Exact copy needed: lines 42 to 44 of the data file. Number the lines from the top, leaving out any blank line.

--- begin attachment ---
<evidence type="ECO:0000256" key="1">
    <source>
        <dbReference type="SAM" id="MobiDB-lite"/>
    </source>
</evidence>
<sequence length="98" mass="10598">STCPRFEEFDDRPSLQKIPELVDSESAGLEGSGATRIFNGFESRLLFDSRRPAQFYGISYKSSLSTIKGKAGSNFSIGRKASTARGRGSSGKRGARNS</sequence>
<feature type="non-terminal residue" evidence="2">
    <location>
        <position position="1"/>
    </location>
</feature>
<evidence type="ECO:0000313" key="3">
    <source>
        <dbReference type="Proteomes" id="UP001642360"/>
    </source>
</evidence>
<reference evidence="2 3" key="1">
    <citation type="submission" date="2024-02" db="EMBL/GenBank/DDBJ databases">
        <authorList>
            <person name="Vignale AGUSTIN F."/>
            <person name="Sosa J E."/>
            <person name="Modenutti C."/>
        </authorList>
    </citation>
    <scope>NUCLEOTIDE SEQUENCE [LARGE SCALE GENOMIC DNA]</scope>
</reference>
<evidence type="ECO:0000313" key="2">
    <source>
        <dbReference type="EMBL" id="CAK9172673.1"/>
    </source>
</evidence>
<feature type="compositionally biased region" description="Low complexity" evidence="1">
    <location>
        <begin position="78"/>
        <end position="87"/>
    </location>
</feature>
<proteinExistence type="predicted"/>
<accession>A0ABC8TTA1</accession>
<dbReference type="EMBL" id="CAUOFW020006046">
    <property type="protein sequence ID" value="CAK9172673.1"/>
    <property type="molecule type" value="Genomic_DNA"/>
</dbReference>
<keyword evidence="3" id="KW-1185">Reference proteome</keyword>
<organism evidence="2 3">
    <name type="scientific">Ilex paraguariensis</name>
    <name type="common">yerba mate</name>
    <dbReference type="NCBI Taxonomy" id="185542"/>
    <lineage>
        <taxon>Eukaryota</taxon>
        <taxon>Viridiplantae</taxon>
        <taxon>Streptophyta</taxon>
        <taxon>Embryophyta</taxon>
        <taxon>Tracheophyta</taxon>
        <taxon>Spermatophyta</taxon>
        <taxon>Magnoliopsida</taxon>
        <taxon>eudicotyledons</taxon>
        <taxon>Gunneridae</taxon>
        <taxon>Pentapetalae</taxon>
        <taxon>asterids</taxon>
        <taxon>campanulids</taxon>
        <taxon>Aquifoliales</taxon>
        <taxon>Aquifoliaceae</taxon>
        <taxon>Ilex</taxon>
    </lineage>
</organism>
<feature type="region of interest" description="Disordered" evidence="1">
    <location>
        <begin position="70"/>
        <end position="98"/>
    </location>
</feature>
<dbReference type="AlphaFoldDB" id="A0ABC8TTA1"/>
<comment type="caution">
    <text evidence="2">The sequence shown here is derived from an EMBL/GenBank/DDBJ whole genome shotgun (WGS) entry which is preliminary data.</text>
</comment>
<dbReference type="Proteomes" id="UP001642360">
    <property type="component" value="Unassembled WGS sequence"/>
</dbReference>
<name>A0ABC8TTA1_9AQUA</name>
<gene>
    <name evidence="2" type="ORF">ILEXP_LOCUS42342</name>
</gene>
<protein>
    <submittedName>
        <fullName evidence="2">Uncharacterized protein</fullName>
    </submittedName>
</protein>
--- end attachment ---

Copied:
    <property type="molecule type" value="Genomic_DNA"/>
</dbReference>
<keyword evidence="3" id="KW-1185">Reference proteome</keyword>